All Tomcats had four wing positioning modes: Auto; Bomb; Manual and Emergency. The latter was used to place the wings in the Oversweep position (75 degrees) after flight. While in flight, the most common mode was to leave the wings in the Auto position and let the computer control the most efficient wing sweep angle for optimal flight configuration. The Manual mode was used mostly to place the wings all the way aft (68 degrees) to make the aircraft look really shit-hot. She was a dream to fly -a truly magical airplane!

OBTW, I personally delivered two Tomcats to Iran in 1975-6. We flew them from the Grumman Plant in Long Island to Esfahan with a stop at Torrejon AFB in Madrid. Each leg was about 12 hours long. Flew back business class on Pan Am compliments of the Shah.


blight February 2, 2012 at 9:36 am

Did you ever fly Tomcats for the Navy? Curious on the difference between the Shah's models and the Navy. I imagine the whole dust filter angle (like with the Kidds) would've been in play for aircraft as well, so there could have been some sort of modification to accomodate operations in Iran. However, the general consensus is that in terms of engines, electronics and weapons they were essentially identical to those flown by the Navy.


Dirt February 3, 2012 at 6:47 pm

Yes, I have 2500 hours in F-14's. Only Navy pilots ferried the the aircraft from the Grumman plant to Esfahan.

The airframe and engines on the Iranian Tomcat were identical to those flown by the USN. The real magic of the Tomcat was in the software interface (called Tapes) with the weapons system. Iranian Tomcats got a "for export" tape which meant that it was vastly inferior to what we were using in the USN Toms. That meant their weapons, including the Phoenix missile, were also limited in their capability.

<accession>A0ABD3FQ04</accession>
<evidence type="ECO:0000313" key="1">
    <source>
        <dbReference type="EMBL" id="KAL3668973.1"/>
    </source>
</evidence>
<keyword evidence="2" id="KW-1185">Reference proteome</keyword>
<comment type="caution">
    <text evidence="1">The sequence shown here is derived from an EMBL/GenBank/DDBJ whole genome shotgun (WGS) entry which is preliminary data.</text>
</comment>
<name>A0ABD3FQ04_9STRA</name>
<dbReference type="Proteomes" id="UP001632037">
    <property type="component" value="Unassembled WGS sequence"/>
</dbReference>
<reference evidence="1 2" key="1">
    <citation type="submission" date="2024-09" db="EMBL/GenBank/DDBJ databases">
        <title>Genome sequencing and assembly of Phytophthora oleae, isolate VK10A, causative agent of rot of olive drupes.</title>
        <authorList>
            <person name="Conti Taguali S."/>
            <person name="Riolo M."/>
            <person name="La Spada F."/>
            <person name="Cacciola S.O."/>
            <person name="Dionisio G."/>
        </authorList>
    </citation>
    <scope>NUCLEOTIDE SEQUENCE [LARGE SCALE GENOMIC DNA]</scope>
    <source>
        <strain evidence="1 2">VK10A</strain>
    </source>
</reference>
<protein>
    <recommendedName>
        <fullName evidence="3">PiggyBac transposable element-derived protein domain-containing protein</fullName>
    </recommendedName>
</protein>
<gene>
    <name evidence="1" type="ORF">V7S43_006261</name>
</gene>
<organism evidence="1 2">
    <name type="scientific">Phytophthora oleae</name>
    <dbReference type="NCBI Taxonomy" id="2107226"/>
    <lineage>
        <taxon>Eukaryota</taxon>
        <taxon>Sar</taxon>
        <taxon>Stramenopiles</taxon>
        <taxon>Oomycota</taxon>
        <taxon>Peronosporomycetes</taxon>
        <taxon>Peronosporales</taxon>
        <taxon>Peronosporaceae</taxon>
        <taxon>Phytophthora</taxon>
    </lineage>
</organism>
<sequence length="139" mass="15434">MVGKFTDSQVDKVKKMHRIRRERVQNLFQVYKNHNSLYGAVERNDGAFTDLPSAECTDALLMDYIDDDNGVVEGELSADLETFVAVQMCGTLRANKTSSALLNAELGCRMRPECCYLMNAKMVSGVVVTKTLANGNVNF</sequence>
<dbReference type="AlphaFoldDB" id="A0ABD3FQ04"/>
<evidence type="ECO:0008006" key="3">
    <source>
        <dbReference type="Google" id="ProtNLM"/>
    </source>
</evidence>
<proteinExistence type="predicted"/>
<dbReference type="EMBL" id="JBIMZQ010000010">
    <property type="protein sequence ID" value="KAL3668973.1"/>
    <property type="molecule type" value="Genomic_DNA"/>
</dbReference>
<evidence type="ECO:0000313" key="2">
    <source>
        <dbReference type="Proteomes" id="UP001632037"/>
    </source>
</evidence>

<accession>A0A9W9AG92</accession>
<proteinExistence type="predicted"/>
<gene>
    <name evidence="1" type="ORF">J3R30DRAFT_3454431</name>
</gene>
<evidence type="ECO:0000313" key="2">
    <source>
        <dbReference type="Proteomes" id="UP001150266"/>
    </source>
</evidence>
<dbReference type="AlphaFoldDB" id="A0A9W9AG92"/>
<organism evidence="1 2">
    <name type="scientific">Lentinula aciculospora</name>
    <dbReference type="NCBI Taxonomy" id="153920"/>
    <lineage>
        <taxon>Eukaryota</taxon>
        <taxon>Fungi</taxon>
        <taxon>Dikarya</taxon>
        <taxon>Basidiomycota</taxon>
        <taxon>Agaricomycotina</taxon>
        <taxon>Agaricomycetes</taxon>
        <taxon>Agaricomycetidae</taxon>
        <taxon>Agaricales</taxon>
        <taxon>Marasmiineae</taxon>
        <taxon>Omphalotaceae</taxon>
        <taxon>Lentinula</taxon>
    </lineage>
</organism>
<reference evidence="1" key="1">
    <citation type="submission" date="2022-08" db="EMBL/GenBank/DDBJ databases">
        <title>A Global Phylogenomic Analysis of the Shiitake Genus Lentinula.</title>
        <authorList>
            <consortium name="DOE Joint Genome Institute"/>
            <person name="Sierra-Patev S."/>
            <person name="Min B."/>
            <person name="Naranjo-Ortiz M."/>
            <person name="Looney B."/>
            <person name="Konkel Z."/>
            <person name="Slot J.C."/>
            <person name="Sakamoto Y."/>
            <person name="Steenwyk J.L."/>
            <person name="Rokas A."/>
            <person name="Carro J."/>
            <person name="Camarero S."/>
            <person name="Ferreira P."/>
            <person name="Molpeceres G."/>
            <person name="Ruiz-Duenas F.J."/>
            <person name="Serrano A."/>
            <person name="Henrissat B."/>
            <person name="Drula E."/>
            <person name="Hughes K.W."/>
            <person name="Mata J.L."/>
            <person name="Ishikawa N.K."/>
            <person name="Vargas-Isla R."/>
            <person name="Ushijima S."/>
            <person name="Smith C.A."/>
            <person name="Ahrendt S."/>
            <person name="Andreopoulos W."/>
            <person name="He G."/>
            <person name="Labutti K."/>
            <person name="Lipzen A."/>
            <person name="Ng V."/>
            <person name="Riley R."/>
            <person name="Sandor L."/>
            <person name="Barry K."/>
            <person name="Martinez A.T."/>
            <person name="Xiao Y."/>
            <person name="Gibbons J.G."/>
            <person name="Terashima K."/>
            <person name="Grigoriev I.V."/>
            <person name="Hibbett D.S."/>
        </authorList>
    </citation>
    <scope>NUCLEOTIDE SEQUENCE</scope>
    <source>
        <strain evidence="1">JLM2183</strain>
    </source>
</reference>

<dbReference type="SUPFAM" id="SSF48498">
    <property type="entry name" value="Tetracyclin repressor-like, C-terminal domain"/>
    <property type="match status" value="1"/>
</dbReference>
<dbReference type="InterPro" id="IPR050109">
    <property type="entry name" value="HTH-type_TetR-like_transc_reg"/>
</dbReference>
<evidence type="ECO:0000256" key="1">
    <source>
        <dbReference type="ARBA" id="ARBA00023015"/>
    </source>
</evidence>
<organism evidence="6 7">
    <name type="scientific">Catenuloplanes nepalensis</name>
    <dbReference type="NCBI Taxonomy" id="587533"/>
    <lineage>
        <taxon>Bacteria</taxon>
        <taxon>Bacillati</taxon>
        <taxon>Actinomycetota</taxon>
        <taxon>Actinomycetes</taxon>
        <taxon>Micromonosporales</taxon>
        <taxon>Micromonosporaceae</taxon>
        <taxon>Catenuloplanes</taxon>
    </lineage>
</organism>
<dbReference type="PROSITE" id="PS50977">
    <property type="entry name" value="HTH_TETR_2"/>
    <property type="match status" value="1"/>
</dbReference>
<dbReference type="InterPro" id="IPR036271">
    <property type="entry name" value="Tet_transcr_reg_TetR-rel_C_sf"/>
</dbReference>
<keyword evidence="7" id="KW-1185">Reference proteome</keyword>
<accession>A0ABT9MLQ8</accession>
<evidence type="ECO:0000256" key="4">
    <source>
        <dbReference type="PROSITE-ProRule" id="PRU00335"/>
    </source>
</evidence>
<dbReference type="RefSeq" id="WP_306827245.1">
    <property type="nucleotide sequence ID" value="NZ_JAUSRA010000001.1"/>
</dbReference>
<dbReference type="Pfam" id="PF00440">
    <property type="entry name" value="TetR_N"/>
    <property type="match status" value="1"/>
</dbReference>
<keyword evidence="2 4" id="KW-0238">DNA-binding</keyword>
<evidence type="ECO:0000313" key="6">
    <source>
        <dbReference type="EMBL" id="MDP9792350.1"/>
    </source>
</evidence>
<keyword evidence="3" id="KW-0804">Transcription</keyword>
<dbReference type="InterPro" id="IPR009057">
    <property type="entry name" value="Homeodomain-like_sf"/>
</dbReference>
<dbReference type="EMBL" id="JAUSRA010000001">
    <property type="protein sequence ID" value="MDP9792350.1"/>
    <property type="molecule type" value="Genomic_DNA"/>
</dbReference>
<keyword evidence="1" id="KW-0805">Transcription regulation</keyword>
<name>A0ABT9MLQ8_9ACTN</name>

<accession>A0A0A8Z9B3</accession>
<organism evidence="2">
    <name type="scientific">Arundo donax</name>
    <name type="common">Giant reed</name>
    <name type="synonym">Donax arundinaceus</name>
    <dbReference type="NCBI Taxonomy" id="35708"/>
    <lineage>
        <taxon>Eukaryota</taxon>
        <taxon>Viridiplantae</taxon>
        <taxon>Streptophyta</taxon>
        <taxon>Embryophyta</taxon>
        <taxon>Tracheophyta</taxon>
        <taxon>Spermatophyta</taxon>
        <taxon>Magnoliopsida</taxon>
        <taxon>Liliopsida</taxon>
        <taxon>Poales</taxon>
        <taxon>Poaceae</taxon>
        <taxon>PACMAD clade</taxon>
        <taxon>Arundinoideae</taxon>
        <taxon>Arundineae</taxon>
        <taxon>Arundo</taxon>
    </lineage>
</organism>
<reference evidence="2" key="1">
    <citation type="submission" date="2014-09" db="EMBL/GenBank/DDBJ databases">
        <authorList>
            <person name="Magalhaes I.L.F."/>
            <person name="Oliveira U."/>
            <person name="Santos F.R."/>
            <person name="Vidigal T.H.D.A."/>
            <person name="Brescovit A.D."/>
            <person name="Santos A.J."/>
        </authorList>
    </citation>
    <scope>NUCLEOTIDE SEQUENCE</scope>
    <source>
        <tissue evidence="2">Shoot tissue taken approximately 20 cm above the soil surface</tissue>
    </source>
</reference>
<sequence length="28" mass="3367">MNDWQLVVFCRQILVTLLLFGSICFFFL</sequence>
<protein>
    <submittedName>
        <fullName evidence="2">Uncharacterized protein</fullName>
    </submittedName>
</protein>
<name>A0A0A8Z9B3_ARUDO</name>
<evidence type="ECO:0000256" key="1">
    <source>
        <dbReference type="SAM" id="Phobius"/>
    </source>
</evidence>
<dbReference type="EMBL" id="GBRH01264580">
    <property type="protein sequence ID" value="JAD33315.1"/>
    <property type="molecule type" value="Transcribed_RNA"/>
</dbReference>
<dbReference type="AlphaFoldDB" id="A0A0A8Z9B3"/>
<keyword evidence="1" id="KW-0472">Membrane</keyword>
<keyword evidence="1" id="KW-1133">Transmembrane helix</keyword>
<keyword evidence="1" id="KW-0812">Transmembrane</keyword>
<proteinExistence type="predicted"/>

blight February 3, 2012 at 10:35 pm

Ah. So hardware-wise they were the same coming out of the factory, but because of different software packages they were neutered/disabled?

Do you think the Iranians could really have pulled off the claimed kill numbers with an export tape?

blight February 3, 2012 at 10:36 pm

Also: So for the tapes, what kind of chain of custody is issued for the tapes? Might it have been possible for one to disappear into government inventory, and get picked up by an Iranian agent at a warehouse liquidation sale?

Riceball January 30, 2012 at 11:13 am

Wow, they're really pulling out all of the stops by escorting the Russians with a couple of their precious few working Tomcats. I imagine that those Tomcat pilots must have been ecstatic to actually get an opportunity to actually get some flight time in them since with the shortage of parts I imagine that these Tomcats spend most of their time grounded.